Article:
messing with mother nature?

I don't come from an athletic family so it is easier for me to dismiss sports than my friends for whom being on the team was a family affair, a passion, and their social life. But are adolescents meant to be active at the levels required for modern intense sports and dance? I worry about this.

Whether or not sports are healthy for most, I can certainly say that we have underestimated the invisible damage to some young athletes. We know now that concussions are a far greater risk than formerly understood.

Of course we have to worry about overexercise and undernourishment triggering or exacerbating eating disorders, but here is another concern: the dangers of delaying puberty through "inadequate energy balance."

body composition and the delay in puberty


  1. Hi Laura

    I did a lot of post-doc research in this field - focusing specifically on relations between exercise, energy balance, endocrine function and bone health. (My PhD focused on over-training). I was a child athlete and over-exercise played a significant role in both the development and the maintenance of my AN.

    Over-exercise and over-training can have very severe health consequences ranging from chronic musculo-skeletal injury to chronic fatigue syndrome/ME. And, you are probably aware of the rat model of activity anorexia...

    Energy deficit is at the heart of the 'female athlete triad', which is a syndrome characterised by disordered eating, menstrual disturbances/delayed menarche and low bone mineral density. It is not just oestrogen deficiency that leads to disturbed bone metabolism but a collection of endocrine adaptations to energy deficit.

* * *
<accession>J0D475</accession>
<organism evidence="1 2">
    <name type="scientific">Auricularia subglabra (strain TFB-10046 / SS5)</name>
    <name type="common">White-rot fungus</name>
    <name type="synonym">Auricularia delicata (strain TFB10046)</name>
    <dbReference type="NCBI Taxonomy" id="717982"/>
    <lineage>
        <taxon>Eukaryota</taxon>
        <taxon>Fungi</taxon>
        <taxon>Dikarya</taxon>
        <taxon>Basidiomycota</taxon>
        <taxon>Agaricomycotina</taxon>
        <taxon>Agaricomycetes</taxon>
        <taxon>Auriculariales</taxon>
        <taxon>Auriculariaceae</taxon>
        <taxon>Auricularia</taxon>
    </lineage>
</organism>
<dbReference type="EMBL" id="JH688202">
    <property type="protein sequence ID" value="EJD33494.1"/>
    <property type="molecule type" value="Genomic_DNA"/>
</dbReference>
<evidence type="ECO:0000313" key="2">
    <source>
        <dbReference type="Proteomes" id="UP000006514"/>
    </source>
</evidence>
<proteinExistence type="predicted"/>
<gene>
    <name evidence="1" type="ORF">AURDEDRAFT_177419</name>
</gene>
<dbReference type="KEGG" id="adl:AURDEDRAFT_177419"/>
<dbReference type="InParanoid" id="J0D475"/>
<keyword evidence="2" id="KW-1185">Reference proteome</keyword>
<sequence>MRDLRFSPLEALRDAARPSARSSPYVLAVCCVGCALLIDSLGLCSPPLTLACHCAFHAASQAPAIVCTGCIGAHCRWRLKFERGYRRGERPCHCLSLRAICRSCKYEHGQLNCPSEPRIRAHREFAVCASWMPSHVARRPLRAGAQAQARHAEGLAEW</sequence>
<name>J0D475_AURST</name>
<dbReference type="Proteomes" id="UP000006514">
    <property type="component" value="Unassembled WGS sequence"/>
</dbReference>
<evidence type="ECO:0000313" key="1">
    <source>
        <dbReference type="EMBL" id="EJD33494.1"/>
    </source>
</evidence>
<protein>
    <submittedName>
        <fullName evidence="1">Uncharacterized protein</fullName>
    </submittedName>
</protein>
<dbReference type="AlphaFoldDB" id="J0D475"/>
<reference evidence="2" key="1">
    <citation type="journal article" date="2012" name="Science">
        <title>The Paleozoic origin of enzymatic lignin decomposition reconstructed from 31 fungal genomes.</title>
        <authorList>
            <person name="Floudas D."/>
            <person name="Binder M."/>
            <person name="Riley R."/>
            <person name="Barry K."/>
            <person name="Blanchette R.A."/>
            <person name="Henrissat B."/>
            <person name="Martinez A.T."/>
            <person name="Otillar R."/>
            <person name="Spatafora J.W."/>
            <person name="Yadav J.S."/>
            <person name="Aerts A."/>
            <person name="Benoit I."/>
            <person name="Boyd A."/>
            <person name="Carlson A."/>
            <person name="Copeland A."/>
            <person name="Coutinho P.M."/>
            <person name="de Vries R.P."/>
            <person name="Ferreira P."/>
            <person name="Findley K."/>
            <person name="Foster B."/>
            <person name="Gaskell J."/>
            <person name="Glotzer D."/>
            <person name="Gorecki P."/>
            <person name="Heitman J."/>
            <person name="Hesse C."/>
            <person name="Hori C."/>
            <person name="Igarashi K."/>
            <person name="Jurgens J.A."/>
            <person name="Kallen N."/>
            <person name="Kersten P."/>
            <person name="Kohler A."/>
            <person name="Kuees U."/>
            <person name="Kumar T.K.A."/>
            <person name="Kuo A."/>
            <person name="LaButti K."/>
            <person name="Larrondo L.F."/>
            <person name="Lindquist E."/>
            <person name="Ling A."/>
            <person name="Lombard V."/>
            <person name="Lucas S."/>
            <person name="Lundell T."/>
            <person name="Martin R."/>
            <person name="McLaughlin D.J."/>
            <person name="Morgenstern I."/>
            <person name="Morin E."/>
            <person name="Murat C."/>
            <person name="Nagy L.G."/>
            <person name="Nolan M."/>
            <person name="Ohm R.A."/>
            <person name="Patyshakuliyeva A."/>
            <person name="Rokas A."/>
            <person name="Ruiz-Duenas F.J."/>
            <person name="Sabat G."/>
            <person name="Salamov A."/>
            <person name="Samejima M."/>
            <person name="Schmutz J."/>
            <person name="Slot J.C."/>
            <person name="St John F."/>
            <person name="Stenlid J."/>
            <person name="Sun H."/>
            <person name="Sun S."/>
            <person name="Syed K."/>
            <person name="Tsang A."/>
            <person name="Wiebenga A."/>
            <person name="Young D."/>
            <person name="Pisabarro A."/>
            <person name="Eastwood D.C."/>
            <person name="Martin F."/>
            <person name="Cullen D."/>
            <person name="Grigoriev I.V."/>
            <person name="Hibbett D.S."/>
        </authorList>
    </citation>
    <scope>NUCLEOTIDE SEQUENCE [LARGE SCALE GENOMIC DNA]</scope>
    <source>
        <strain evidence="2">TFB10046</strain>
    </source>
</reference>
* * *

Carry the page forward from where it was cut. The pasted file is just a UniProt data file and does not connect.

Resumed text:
Women with the 'female athlete triad' are not necessarily anorexic, but they do experience some of the physical consequences of AN. It can be quite difficult to differentiate between the two conditions because amenorrhoeic athletes may argue that they are just 'fit'/highly trained and not anorexic because they are not trying to lose weight or don't have body dissatisfaction. However, there are people with AN who also deny deliberate weight loss of body dissatisfaction.

    The American College of Sports Medicine (ACSM) released a position statement on the 'female athlete triad' a couple of year ago. It's well worth a read.

  2. This topic sits close to my heart. My d, who is in recovery from BN, is a springboard diver with our national institute.
    I am here to point out that for our national team, there is no female medallist that hasn't had an ed since at least Atlanta Olympics. I have spent about eight hours debating whether or not to post that but the sad fact of the matter is that ed is deliberately overlooked in both men and women in this sport.
    I was personally told by the CEO of the sport here that she could smell vomit in the toilets on a regular basis before training sessions but she never saw fit to do anything about it.
    The fact is that you can present them with the IOC's position statement on the Female Athlete Triad or the NCAA's position but at the end of the day. If it doesn't serve the all powerful goal of medals on the board, and hence funding for the sport, then they will sacrifice their athletes in order to perpetuate their sport. And sadly, it is that cynical.
    Shame on them. Shame, shame, shame.

  3. Shame indeed, if only they could feel it.

  4. Hi Laura.


    And then when young adolescents who have not been 'overexercising" and want to enter that world and join their "elite peers" [see themselves as very wrong and something needed to be "fixed" very fast] their bodies and minds go through double hell.



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